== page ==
After searching the web for this answer and not finding the right answer anywhere, I decided to write it myself in the end.
First of all, there is not really a way to Unit Test your CRON. The only logical test that you can make is an Integration Test.
Here our tokens have expires_at columns. We run our CRON weekly and take all the expired tokens, then delete them.
How to test it properly:
We create a user in the DB and expired tokens for him, we use the artisan to run the command.
We should also check how many tokens were before and after the CRON running. And this should be it.
Firstly, a little about myself.
I am working at an IT company for over a year now and as far as the policy goes, the best code is no code at all.
Why you may ask? I suppose everyone will tell you that the more lines of code you add, the harder the app is to maintain and you have to test most if not every aspect of that feature you add.
You could do this manually but you would have to do it over and over after any and every new functionality added.
Or you could make some automation…
In this paradigm our model structures data in documents where each one of them holds key-value pairs of data (Quite the evolution from Key-Value and Wide-Column paradigms, right?).
They do contrast strongly with the traditional RDB because they store data in separate tables that are defined by the programmer.
Documents are found in the DB by a unique key that represents the document’s identity, it can be an ID, a string, a URI or a path.
Yes, you can!
Document DB’s typically provide some mechanism for updating/editing the content of a…
In short, a wide column model is a type of NoSQL Database. It uses tables, rows, and even columns! (Quite the upgrade since the key-value model)
But wait… we can interpret the wide-column store as a two-dimensional key-value store.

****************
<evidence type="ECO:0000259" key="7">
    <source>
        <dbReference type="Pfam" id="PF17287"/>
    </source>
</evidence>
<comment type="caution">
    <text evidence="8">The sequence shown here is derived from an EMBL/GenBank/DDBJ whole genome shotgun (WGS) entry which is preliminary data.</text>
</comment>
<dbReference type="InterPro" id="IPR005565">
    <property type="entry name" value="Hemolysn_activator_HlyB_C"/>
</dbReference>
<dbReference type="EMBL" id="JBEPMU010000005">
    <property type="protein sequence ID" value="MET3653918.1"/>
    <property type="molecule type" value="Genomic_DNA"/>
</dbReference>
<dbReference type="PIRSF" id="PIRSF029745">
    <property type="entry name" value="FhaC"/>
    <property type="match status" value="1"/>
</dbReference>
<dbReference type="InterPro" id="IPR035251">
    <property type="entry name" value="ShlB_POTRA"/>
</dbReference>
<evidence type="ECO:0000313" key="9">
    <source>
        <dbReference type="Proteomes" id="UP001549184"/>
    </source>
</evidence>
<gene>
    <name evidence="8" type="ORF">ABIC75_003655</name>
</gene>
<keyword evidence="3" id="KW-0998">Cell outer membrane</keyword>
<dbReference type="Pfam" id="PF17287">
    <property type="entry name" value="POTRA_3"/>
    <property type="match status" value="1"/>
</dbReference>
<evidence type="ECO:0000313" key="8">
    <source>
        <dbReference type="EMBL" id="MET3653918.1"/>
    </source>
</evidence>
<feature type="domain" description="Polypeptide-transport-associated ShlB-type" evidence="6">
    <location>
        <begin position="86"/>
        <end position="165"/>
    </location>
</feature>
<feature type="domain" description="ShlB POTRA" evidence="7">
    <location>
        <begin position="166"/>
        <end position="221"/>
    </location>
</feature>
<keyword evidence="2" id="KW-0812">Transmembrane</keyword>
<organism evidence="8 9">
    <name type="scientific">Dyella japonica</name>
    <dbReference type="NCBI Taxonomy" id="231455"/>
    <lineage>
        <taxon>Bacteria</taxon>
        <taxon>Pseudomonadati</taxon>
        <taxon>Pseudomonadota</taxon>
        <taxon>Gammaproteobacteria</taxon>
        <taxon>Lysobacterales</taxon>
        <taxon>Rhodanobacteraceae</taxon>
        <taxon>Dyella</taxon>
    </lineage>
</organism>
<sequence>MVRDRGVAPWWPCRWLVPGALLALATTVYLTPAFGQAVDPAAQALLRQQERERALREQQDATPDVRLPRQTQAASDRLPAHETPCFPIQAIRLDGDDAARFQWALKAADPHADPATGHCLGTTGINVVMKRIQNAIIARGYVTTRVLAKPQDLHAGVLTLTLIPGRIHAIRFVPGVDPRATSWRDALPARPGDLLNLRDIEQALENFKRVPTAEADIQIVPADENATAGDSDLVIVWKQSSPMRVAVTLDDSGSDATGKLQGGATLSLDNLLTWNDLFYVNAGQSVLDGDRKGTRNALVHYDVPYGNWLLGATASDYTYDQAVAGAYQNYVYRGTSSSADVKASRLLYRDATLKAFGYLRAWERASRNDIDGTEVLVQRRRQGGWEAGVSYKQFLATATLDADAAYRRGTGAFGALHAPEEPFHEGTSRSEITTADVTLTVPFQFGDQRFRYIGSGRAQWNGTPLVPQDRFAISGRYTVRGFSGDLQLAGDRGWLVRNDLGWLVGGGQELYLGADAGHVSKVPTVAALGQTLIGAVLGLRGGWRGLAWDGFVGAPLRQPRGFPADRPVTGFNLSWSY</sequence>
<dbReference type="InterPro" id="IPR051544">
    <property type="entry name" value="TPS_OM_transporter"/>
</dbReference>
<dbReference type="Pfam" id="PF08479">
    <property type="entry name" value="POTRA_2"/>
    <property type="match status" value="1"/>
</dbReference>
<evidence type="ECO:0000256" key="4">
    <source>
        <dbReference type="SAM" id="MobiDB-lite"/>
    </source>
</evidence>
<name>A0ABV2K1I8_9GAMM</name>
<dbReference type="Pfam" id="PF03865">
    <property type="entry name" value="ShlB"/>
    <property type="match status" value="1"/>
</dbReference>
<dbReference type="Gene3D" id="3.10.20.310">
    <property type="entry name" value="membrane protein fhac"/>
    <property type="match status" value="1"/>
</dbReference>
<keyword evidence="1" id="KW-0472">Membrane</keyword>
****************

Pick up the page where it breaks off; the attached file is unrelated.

In the original columnar data model, each column is stored separately on the disk.
Wide-column stores usually support the notion of column families where data is stored in a row-by-row…
I feel like I should not reiterate this but… we all know what a database model is. It is a type of data model that determines the logical structure of a database.
The most popular database paradigm is the relational model.
But why is it so? And are there any other database paradigms used?
"key" : "value"
"foobar" : "foo"
And we can directly add or retrieve values by using commands!
redis> SET key:something "Coffee with beans"
Before we talk about anything, we should define what an RDBMS is.
RDBMS stands for “Relational Database Management System” and is designed specifically for relational databases.
But what is an RDBMS used for?
They are used for: writing data, running queries, controlling database access, etc.
SQLite is an embedded, file-based RDBMS that does not require any installation or setup, which means it can work serverless and its serverless architecture enables the database to be cross-platform compatible.
The database is stored in a single file on the disk and all writes and read take place directly on the disk file.